Sixteen-year-old Wen is the daughter of the doctor for a slaughter house. After her mother’s death, she moves into the factory housing with him, acting as his assistant. The abusive factory manager brings in outsiders, the Noor, as cheap, disposable labor for the busy season. One of the new workers humiliates Wen in the company cafeteria. Angry and feeling shamed, she leaves a wish for Ghost, the spirit of a factory worker who died on the slaughterhouse floor. Her anger turns to guilt when her wish is fulfilled in a violent way. It seems the Ghost is watching over her, but his protection begins to take on sinister and obsessive overtones. Meanwhile tensions between the native workers and the foreign Noor escalate and intertwine with the workers’ grievances against the factory management’s exploitations.
There are lots of things to like about this book. Wen is a very capable young woman who, if there were money for tuition, would almost certainly be studying to become a doctor herself. She also is able to think critically and independently. She questions things she has always been taught based on her own experiences. But she’s a real person, too. She makes mistakes, mistakes that land her in some dangerous situations. This is a brutal, intense, and violent story. The Ghost begins to act in ways that help him possess Wen rather than following her wishes, with drastic consequences. I also liked the way Fine contrasted the restrictive attitudes of Wen’s culture towards women with those of the Noor who grant women greater respect and freedom. The Ghost’s obsessive behavior is presented in such a way as to be both terrifying and understandable.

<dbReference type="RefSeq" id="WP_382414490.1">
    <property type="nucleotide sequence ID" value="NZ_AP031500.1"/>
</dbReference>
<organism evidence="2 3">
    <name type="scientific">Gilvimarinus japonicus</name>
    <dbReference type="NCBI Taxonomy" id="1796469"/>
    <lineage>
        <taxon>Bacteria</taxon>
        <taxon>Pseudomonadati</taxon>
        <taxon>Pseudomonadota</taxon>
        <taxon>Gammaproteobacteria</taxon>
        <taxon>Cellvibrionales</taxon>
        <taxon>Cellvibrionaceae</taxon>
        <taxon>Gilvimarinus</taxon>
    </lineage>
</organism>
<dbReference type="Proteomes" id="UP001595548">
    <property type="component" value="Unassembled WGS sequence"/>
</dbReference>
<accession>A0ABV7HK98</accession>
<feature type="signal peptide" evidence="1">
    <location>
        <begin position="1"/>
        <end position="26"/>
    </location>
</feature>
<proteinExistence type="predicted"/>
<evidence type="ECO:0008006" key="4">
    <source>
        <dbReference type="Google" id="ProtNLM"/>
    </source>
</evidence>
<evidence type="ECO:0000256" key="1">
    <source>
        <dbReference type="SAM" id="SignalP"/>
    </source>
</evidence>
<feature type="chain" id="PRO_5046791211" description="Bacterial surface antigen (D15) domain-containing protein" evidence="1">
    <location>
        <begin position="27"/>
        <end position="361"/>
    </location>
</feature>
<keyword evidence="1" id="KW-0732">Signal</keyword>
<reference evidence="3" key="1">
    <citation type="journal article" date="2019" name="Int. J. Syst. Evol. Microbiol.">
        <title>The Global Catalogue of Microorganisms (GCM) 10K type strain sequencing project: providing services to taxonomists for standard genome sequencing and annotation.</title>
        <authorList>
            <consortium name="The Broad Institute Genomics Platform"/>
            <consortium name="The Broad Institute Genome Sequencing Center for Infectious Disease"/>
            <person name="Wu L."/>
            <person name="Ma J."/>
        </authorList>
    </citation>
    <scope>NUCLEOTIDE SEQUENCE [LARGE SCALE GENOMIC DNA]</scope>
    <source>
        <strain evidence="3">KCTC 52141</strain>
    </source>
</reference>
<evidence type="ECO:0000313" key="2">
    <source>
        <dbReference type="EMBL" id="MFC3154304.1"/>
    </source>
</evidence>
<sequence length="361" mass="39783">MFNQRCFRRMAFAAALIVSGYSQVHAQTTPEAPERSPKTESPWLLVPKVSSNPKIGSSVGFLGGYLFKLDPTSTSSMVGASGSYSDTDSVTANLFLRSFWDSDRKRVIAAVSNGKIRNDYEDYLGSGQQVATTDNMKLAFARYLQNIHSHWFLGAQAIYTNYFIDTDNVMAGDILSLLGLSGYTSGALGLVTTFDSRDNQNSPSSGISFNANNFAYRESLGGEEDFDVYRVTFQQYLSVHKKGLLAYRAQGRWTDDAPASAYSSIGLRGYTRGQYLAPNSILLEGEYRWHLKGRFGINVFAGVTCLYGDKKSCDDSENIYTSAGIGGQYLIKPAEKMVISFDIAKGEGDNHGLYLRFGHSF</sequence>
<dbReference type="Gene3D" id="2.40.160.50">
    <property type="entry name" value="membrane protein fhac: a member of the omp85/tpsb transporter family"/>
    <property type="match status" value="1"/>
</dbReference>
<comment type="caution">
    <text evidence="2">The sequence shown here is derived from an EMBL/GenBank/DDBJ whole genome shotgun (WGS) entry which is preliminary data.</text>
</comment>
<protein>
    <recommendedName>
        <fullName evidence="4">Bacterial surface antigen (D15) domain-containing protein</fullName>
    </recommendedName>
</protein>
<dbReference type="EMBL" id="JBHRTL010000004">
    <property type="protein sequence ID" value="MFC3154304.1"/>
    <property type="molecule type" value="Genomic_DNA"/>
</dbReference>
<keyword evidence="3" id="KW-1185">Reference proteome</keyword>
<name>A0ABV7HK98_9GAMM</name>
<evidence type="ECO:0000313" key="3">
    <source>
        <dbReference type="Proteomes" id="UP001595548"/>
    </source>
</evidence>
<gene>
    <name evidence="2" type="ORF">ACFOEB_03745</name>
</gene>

Much as I enjoyed this book when I read it, looking back after a few weeks has only increased my respect for it. Not only is this a worthy re-telling of a classic story. But Fine has managed to tackle some very serious issues without interfering with the overall narrative. This book confronts issues of racism and prejudice, sexual abuse, the abuse of power, and social justice. The factory manager contrives to drive his workers ever deeper into debt so that they can never escape from their servitude to the factory. When they are no longer able to work to his standard, they are sent to a Labor Camp where they will surely die within months. The threat of the camps is enough to stop protests and keep workers in line. That same fear allows the manager to force himself on his female secretaries. The level of complexity in this book is impressive without bogging down the story.
Of Metal and Wishes won’t be published until August 5. (I was fortunate to receive a digital advanced copy from Edelweiss.) But put that date on your calendar because you need to read this book!
Rating: 4.5 stars. I may revise that up to 5. . . .